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Rajahpillay hopes to make difference on and off court

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Rajahpillay hopes to make difference on and off court

Senior point guard Gavin Rajahpillay drives the ball up the court past an opposing guard during a game against Villa Maria last year.

Senior point guard Gavin Rajahpillay drives the ball up the court past an opposing guard during a game against Villa Maria last year.

Photo by Gracey Evans

Senior point guard Gavin Rajahpillay drives the ball up the court past an opposing guard during a game against Villa Maria last year.

Photo by Gracey Evans

Photo by Gracey Evans

Senior point guard Gavin Rajahpillay drives the ball up the court past an opposing guard during a game against Villa Maria last year.

Written By Derek Malush

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In the summer of 2005, avid 10-year-old basketball player Gavin Rajahpillay witnessed a kid just like himself get launched into the limelight of sports entertainment in the movie “Like Mike”, an American film about Michael Jordan.While the youngster was living on the African island of Maritius, he still believed he could also achieve a level of greatness on the court and off that could rival Jordan, one of the greatest of all time.

Thirteen years later, Rajahpillay is now the starting point guard for the Point Park Pioneers, and has secured an education that he hopes will enable him to make a difference for young people in his homeland and around the world.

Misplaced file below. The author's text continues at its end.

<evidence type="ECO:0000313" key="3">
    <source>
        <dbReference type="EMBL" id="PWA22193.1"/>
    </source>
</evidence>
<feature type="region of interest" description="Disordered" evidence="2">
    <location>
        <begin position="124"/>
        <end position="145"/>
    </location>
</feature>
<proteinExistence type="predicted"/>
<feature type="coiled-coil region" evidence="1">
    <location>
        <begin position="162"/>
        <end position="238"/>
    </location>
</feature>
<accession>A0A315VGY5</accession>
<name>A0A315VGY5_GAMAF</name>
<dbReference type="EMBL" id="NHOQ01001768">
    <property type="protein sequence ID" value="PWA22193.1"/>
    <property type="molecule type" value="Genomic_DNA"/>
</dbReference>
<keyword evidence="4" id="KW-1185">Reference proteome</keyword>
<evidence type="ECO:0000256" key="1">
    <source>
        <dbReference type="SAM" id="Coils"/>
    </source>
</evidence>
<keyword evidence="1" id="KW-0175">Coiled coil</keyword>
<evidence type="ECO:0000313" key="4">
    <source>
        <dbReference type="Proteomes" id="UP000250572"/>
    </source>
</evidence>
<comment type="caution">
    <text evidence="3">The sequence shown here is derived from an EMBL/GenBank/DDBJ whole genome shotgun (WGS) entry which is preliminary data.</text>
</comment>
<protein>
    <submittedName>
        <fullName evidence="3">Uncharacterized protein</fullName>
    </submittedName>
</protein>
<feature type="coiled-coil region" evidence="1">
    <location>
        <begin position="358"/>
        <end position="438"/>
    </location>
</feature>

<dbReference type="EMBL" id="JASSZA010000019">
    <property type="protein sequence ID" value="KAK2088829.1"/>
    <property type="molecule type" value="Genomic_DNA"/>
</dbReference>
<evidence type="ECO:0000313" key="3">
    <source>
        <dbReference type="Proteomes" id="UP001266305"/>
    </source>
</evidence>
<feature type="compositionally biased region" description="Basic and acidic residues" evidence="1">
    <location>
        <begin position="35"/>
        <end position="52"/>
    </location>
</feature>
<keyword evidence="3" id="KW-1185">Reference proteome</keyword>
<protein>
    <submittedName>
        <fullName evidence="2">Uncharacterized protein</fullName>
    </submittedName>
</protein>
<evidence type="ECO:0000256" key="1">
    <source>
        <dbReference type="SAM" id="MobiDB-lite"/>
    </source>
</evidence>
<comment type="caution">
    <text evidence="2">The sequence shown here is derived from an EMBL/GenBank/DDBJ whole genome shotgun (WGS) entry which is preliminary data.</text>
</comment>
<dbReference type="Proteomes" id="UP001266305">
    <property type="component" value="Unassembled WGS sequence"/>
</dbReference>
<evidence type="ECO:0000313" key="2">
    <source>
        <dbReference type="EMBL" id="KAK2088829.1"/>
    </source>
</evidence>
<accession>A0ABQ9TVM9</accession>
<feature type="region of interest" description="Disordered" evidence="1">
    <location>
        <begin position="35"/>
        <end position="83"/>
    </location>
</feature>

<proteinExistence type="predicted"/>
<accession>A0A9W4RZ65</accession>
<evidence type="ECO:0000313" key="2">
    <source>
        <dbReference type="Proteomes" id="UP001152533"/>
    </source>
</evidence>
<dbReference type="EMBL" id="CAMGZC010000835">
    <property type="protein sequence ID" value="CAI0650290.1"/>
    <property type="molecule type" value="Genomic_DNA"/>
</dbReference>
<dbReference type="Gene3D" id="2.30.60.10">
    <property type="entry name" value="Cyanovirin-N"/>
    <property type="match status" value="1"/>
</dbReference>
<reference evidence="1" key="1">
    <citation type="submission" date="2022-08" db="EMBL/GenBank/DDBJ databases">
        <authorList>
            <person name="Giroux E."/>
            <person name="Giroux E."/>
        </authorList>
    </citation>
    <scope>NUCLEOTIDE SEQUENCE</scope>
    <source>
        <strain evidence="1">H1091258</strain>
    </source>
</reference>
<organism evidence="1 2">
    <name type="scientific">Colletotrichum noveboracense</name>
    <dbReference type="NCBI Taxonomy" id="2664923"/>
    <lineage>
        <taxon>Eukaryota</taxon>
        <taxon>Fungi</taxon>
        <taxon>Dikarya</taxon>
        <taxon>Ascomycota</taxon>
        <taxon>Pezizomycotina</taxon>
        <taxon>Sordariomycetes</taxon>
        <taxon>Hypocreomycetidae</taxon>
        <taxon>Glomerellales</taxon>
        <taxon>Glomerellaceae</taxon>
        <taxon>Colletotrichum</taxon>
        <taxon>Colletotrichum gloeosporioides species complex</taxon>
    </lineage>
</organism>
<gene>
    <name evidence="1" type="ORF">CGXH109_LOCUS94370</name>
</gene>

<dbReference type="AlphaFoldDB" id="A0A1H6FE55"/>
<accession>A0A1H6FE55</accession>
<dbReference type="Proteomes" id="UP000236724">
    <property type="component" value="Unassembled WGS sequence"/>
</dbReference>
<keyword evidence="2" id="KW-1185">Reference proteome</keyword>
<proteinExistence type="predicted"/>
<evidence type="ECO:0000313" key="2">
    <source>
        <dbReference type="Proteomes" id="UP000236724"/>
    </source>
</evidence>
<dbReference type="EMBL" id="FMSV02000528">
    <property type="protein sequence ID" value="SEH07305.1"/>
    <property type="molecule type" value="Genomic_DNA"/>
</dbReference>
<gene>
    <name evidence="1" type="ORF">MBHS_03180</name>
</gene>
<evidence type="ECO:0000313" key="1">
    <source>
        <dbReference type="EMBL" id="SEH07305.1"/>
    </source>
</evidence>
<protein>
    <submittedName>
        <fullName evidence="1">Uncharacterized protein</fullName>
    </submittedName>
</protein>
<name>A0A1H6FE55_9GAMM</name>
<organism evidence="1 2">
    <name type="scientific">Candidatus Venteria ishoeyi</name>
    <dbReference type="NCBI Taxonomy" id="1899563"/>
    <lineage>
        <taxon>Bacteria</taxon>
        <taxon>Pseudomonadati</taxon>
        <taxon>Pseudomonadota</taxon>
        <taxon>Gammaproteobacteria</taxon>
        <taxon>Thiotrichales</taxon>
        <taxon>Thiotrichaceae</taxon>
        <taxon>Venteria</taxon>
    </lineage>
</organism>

Head basketball coach Gabe Bubon, described Rajahpillay as “determined”. 

“I don’t know what he is determined about, but it’s a good trait to have,” Bubon said.

Mauritius is a small island off the coast of Madagascar, where six-year-old Rajahpillay and his family lived before coming to the United States. He began his basketball career playing recreationally and streetball at any court he could find, working on fundamentals to expand his game. After watching the movie “Like Mike”, Rajahpillay says he “just loved the underdog story.”

“After that I have always loved the basketball culture and the grind that it came with,” Rajahpillay said.

Coach Bubon stumbled upon Rajahpillay after scrolling through “hundreds of kids’ highlight tapes” and seeing Rajahpillay’s uncommon last name. Bubon said that he “likes cool names, so I clicked on his highlight tape and knew I had to have him.”

Rajahpillay didn’t waste any time stepping into a leader role as he started 23 out of the 24 regular season games last year, averaging 16 points and five assists per game in his first year with the Pioneers last season.

Point Park graduate and former Pioneer basketball player Jaylen Mann, who played alongside Rajahpillay last season called him, “our leader.”

“He set our tempo every game,” Mann said.

Current teammate Kenny Sickles referred to Rajahpillay as, “our go-to guy.”

“Even when he is on the bench, he is communicating with guys and helping our team move forward every night,” Sickles said.

From Mauritius to Point Park University, Rajahpillay is “giving all the glory to God” for all his past, present and future opportunities.

The Creole-speaking
point guard moved to the United States into a one-bedroom apartment on top of a bar in downtown Maryland with his grandfather, mother, father, sister and brother. Before coming to Point Park, he played for a junior college team in Hagerstown, Maryland.

Rajahpillay thanks his many mentors who got him to where he is today as the face of the men’s basketball team, however, his father shadows every single one of them.

“You must work for everything,”  his father says, adding that, “it takes sacrifice to get to where you want to be, no short cuts.”

Rajahpillay models his work ethic from the likes of his father, who is, “a big part of who I am today,” he added.

With aspirations of becoming a family man, Rajahpillay’s dream is to become the dean of students at his hometown high school as well as the head basketball coach.

“I just want to give back and be around kids,” Rajahpillay said. “The sport of basketball has haunted me for so long I want to find something else I can put my full heart into just like I did with this sport.”

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